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    Cowards all of you. Sympathy upvotes are a problem, but the solution is not to stop downvoting. The solution is more downvotes. Reputation is a secondary impact of voting. The point of voting is that it acts as a filter. And for the purposes of filtering, it only takes one downvote to cancel out one upvote. Stop worrying about the net rep change. – LessPop_MoreFizz Feb 29 '12 at 23:57
  • @LessPop_MoreFizz For the record, I still downvote. But if I can wait an hour until it won't make the total go negative, I do it. Why create a sympathy upvote situation if I don't have to? It's hard to deny that people will upvote a negative score they otherwise wouldn't have bothered on. But we DO need to worry about net rep change, because the rep generated from stuff like this can be an incentive for people to continue with bad questions. Sure, if we can get EVERYONE on board with downvoting (or at least not upvoting), then it's not an issue. But that isn't the reality of the situation. – Sterno Mar 1 '12 at 2:21
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    @LessPop_MoreFizz Put another way, I regret that I have but one downvote to give a question. I try to put it in there when I think it will do the most damage. – Sterno Mar 1 '12 at 2:24
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    So taking an action that automatically attaches one's name to said action and records one's belief for all time that the question is out of scope on Gaming.SE is cowardly, but down-voting—which is completely anonymous (even to moderators) and effects no change other than the poster losing 2 rep for no explained reason—isn't? – user3389 Mar 1 '12 at 19:31
3

If the question were about how helmets affect the character's hair animation, I would've treated it just the same. The "controversial" nature of the question is irrelevant, it is just a smokescreen distracting from the fact that is is not a useful question.

  • Are you suggesting that aesthetic or technical questions about a game is not a real question? – Ashterothi Feb 29 '12 at 22:35
  • @Pyrodante There isn't anything technical involved (apart perhaps the off-topic implementation angle if you read that into it). – Matthew Read Feb 29 '12 at 22:37
  • @Pyrodante I wouldn't make a broad statement like that because I am sure someone would find an exception, but I think most questions about "How do the graphics look in this situation" are going to be not a real question. – bwarner Feb 29 '12 at 22:38
  • -1 "it is just a smokescreen distracting from the fact that is is not a useful question.", the question might have implications about what equipment to purchase, as oak said below it may not be trivial to obtain these items. The question was not structured that way however, so an edit that alters the meaning might be in order. It looks like it has already been improved with an edit. – Resorath Feb 29 '12 at 23:05
  • @Resorath You seem to be arguing that hypothetically this class of question could be valid. That's fine. I'm just saying that this particular question was not, and it had nothing to do with it being about breasts. – bwarner Feb 29 '12 at 23:17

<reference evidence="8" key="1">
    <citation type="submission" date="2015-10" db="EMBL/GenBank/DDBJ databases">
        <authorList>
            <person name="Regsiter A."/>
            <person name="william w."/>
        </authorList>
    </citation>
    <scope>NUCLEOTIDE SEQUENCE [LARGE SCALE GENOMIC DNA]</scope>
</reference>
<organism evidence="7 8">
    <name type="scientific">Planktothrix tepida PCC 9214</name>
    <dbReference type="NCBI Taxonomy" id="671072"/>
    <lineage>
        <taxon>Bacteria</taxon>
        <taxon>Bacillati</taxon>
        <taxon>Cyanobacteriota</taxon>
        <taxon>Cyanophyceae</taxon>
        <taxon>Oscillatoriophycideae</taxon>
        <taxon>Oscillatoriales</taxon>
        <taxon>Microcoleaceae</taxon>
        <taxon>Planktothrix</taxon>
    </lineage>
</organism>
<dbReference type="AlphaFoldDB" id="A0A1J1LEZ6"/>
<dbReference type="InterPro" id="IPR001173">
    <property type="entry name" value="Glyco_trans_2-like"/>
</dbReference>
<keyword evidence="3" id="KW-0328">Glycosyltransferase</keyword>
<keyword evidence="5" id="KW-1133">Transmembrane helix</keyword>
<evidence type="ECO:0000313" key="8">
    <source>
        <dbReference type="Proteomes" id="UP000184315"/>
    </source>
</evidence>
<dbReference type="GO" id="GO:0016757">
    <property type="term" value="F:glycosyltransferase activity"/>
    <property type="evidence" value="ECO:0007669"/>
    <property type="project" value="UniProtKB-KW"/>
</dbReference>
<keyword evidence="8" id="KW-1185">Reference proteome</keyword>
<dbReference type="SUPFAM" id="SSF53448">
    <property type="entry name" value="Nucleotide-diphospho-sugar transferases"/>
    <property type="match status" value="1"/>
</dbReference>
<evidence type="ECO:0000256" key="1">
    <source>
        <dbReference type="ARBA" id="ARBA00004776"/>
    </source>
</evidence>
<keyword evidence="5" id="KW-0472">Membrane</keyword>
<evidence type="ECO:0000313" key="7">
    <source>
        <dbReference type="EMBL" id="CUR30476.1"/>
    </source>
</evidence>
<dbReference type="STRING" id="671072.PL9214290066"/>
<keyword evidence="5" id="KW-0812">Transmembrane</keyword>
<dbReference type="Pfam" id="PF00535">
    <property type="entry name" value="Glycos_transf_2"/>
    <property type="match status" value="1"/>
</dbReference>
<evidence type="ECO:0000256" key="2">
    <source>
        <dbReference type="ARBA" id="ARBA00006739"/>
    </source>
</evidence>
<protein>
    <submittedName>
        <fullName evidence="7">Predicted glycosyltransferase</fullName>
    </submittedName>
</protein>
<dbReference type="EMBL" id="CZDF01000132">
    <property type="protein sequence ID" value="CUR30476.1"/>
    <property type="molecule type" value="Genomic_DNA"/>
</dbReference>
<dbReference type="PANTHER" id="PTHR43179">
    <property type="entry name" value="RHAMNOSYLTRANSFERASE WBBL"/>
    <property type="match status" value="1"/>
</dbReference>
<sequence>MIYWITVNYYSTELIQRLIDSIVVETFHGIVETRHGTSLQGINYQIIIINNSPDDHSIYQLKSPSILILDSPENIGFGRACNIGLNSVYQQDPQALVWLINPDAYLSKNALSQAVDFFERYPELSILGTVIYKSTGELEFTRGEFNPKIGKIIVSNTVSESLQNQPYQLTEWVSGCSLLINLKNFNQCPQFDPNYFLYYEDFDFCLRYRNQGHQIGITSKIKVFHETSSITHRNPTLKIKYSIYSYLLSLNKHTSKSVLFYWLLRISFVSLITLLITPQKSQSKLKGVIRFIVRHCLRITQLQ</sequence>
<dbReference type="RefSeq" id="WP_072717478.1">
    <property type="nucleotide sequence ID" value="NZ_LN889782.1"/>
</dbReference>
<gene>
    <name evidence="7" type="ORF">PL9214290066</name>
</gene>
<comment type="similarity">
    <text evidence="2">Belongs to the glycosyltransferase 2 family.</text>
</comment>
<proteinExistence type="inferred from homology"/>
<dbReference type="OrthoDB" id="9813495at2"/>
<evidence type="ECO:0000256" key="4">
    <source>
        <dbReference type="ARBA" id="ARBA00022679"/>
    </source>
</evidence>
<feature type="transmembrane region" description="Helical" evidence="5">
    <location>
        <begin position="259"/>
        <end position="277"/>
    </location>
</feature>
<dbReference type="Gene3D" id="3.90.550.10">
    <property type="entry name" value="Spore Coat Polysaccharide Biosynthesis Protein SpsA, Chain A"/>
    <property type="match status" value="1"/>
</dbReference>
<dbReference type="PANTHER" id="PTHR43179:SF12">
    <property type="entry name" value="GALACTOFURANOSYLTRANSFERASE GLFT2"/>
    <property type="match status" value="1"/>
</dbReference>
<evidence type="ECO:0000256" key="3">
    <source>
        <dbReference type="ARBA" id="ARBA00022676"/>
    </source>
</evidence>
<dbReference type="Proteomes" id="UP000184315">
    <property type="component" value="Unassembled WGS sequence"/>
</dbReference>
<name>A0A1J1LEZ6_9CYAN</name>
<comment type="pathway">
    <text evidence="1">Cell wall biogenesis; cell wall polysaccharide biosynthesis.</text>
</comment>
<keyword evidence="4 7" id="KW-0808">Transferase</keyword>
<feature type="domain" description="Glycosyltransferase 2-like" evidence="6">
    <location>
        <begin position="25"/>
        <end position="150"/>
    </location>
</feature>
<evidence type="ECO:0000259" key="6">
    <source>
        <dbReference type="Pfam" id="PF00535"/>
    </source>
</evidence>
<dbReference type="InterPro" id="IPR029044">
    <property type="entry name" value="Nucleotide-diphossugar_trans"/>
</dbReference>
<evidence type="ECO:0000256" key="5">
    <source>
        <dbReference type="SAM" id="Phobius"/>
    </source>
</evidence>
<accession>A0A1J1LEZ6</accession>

• +1 Because I agree the this question is not a useful question. It does not solve a problem. If it's a question about collision detection, then it belongs on game-dev. – KatieK Mar 1 '12 at 0:34
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And while we are on the topic, people are being flagged and suspended for posting pictures in chat that are popular adverts that can be seen on family oriented gaming sites such as wowhead. Do we have a standard as to what someone can rightfully be offended by? Where is that line?

The line is drawn by six+ people that agree that the post should be removed and the user suspended for 30 minutes by clicking on the flag icon. Different people have different sensibility levels, and the point of "offensive" flags is that, avoiding people from feeling offended. We can't impose standard sensitivity levels to others.

LessPop says downvotes are your friend, and did you know? You can "downvote" flags too! For every two people choosing "no" from the popup, it takes one additional person for the flag to go through.

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    LessPop says downvotes are your friend, and did you know? You can "downvote" flags too! For every two people choosing "no" from the popup, it takes one additional person for the flag to go through. - The problem is that chat flags go through so goddamned fast as to make this impossible. I get to actually cast a vote on maybe one in five that I see pop up. – LessPop_MoreFizz Feb 29 '12 at 22:23
  • @LessPop_MoreFizz In a way that's actually good, if shit's obviously bad it needs to go fast. – badp Feb 29 '12 at 22:35
  • I agree, if things really are properly offensive, they do need to go, and fast. But since there's no real means of escalation or gradation of severity, the idea of counterflagging is fundamentally useless and laughable. – LessPop_MoreFizz Feb 29 '12 at 22:37